BOMB Magazine began as a discussion around a kitchen table very late one night, ten years ago. Someone said, “Wouldn’t it be wonderful, wouldn’t it be fabulous, if we published a magazine where artists and writers could speak about their work, the way we speak about it among ourselves. We’d publish fiction, we’d publish poetry, we’d publish art, and we’d publish conversations between peers: no criticism, no journalism, no mediation, simply the work itself.”
Many late nights later, around many more tables, coincidence brought us the name: A writer was talking about Wyndham Lewis’s journal BLAST, published in England just before WWI; an artist was doodling pictures of what looked like A-bombs and I was acting in plays that were opening and closing rather quickly. At the time, 1981, downtown Manhattan was booming with independent productions: theater, performance art, film . . . sculptors were doing camera work for filmmaker friends, painters were painting sets for playwright friends, novelists were writing scripts for cable TV, actors were playing music, and everyone but everyone was acting or performing on some level—and opening and closing rather quickly.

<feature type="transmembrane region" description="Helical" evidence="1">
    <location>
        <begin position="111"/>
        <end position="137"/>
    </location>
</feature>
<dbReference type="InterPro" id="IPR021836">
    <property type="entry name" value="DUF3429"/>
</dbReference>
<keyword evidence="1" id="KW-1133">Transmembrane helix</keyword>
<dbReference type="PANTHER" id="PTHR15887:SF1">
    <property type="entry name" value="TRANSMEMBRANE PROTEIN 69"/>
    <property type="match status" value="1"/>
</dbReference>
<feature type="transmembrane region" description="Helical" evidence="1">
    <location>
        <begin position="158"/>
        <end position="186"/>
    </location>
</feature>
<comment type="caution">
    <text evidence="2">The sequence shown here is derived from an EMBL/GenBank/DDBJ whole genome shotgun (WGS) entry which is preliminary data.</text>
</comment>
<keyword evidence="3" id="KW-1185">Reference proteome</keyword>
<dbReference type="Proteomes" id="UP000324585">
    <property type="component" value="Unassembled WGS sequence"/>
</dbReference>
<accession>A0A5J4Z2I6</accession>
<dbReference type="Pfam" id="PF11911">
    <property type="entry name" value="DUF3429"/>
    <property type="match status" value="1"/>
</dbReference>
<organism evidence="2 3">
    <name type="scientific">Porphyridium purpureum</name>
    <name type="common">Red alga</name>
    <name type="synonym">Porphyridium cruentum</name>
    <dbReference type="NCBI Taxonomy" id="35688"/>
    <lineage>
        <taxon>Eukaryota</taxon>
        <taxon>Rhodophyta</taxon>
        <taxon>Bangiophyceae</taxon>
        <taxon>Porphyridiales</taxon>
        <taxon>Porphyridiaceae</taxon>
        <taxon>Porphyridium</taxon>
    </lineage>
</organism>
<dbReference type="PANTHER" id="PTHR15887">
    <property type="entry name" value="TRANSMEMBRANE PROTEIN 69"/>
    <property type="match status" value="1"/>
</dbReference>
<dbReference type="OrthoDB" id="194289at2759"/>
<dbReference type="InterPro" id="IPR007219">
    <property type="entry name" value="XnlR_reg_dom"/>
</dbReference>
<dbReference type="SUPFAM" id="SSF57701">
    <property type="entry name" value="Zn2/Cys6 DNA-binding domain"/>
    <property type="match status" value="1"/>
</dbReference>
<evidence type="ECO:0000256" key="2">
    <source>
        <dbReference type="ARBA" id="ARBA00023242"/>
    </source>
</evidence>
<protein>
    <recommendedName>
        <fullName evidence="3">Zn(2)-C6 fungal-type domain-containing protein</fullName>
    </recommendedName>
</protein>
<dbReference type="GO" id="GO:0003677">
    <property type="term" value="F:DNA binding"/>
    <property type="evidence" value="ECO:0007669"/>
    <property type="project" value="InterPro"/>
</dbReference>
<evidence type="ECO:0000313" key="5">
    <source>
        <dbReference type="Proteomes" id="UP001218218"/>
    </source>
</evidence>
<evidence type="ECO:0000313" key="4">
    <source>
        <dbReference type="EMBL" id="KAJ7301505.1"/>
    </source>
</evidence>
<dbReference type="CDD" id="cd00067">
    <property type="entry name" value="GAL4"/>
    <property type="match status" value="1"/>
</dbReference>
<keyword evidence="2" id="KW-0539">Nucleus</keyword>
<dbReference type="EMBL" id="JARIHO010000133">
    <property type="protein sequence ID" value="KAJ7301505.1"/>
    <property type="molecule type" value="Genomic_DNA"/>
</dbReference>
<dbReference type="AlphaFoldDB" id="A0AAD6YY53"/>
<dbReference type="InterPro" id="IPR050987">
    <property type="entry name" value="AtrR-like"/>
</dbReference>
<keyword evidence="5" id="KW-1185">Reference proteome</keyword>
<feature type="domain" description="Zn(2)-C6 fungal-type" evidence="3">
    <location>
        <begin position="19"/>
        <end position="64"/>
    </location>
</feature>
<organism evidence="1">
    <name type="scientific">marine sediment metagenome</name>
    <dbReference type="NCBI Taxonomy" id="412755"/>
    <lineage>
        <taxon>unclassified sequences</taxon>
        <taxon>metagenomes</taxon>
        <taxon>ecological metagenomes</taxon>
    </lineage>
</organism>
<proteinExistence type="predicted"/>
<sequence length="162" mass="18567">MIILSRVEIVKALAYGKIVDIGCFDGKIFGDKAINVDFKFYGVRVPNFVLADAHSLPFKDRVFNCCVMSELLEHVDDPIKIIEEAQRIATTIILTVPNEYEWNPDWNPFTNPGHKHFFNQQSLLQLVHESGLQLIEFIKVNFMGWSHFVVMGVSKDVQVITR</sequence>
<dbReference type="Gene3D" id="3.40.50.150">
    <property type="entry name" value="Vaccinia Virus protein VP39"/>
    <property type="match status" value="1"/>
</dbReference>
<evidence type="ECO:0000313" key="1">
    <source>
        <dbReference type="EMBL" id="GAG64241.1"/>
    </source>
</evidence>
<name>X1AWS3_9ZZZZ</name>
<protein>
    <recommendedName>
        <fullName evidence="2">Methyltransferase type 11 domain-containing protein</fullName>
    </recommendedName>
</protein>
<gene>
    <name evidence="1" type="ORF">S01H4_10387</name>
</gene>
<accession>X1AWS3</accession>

I thought it would last an issue or three at best, so I named it after plays that bomb. It had a good topical ring, unforgettable, and if by chance, the magazine lasted we could always hedge our bets by saying it was named after Lewis’s BLAST, an artist’s and writer’s journal, historically ensconced.
What no one factored into the equation was the enormous enthusiasm and support the magazine would engender from the cultural community at large—from artists, to playwrights, to the art community, to our contributors—it was, after all, their magazine. BOMB is still an artist’s and writer’s magazine. Its editors direct films, make art, write novels, compose music, direct plays . . . And so do its contributors. BOMB is a spokespiece where the people who make the art get to say what they want, the way they want to say it. And that’s the way we intend to keep it, for a very long time to come.
Thank you to everyone who has made this possible: the artists who have so generously donated work, the playwrights who so generously directed work for our benefit, The Board of Directors who have served so loyally and unstintingly these past years, the editors and designers who have worked long hours for nothing because they believe in what they do. All of our contributors, who did the same—and last of all you, our reader, for telling us that you want to hear what artists speak.